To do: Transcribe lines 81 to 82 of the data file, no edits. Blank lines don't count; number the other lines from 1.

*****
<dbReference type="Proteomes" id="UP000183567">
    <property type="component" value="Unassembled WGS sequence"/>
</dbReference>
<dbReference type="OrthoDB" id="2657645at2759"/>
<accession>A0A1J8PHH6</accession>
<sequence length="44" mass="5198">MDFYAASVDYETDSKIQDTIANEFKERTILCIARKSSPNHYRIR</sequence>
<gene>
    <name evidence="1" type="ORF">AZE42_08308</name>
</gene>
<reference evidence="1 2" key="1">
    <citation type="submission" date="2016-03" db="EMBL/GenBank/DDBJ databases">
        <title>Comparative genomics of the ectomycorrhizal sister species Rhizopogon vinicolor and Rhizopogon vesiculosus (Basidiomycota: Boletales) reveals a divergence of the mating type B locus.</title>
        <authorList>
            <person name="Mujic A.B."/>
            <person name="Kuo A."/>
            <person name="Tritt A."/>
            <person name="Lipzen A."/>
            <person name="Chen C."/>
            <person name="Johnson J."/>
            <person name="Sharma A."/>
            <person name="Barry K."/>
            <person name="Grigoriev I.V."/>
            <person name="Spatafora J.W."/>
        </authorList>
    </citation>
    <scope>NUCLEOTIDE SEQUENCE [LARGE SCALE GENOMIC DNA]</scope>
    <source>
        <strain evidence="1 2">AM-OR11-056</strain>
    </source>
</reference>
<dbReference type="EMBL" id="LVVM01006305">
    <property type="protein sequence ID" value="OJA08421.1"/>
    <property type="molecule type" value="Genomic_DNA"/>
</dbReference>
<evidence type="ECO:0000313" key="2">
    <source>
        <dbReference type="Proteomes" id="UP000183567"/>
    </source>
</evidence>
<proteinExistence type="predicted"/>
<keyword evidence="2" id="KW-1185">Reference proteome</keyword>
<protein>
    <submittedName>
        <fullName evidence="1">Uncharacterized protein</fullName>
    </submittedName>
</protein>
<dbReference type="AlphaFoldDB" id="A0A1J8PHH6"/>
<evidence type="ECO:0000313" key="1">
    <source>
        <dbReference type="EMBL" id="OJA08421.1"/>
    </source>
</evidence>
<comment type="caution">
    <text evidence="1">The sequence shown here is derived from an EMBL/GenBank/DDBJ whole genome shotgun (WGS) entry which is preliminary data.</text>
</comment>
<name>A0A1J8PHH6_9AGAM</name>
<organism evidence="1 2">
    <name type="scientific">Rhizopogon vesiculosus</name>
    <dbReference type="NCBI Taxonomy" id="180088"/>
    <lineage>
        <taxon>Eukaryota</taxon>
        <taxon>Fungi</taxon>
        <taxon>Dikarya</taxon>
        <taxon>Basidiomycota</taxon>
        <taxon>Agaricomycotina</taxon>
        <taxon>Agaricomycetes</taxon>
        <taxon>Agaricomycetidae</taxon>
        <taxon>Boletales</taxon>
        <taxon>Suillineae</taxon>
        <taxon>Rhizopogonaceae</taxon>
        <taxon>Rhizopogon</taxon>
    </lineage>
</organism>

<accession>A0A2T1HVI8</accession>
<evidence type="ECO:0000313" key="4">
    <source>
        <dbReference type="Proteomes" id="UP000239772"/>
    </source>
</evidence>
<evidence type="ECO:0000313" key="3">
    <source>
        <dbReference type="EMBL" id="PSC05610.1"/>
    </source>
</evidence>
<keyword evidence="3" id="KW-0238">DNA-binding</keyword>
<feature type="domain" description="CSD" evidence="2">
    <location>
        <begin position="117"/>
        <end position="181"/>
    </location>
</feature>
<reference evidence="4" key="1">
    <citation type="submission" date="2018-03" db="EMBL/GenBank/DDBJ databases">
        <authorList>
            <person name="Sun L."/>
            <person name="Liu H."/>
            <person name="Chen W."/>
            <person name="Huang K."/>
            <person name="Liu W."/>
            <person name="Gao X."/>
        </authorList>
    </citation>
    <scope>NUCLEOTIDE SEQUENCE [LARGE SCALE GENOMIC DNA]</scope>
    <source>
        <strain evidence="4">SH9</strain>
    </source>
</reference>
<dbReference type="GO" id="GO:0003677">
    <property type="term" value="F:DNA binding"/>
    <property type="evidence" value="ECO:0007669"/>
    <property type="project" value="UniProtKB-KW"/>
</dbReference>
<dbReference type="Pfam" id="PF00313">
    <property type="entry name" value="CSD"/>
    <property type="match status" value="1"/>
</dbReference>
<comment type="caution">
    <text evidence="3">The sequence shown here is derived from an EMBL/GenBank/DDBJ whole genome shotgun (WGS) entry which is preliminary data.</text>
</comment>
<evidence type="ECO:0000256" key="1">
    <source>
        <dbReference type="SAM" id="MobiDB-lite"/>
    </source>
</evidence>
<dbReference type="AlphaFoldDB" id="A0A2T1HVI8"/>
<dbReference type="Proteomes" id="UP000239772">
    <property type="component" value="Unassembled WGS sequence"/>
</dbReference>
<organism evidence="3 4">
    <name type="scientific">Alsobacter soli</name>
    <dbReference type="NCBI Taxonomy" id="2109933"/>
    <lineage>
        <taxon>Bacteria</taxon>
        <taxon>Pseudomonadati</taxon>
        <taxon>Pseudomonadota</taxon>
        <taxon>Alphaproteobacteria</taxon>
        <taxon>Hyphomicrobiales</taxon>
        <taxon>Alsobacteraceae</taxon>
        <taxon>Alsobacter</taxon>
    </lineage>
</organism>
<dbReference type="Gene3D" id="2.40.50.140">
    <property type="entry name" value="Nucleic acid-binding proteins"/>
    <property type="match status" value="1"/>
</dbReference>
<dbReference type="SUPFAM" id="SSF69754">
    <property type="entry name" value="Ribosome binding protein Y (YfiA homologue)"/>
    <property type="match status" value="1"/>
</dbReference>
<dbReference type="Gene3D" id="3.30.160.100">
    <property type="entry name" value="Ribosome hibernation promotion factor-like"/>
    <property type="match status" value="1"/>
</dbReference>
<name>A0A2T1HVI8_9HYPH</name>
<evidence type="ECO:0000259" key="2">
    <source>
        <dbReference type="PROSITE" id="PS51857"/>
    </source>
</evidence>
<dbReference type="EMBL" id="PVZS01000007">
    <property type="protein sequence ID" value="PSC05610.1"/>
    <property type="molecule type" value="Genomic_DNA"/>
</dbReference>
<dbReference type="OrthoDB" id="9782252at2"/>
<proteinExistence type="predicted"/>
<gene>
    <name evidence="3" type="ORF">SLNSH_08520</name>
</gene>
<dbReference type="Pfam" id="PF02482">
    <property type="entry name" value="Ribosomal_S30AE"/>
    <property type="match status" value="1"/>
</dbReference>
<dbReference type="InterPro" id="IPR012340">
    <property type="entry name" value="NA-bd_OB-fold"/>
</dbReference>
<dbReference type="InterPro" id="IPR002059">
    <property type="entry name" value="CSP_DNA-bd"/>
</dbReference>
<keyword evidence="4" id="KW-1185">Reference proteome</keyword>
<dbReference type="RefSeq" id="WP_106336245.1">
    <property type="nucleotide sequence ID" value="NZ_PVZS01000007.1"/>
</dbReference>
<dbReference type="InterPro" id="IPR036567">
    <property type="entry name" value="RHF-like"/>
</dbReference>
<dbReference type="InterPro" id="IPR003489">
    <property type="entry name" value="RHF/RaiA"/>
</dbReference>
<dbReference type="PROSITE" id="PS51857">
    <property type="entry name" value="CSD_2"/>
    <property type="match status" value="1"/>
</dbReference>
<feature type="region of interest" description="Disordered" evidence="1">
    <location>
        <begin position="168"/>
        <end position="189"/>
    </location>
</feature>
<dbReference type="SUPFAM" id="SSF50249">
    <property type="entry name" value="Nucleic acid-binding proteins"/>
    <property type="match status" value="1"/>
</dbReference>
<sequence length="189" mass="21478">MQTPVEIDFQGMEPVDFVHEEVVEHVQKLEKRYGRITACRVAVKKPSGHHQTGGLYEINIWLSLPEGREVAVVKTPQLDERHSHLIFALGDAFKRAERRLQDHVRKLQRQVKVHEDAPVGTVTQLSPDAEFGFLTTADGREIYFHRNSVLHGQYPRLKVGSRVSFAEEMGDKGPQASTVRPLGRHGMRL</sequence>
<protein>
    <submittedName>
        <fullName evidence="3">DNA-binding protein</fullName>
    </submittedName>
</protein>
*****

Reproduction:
    <source>
        <dbReference type="EMBL" id="PSC05610.1"/>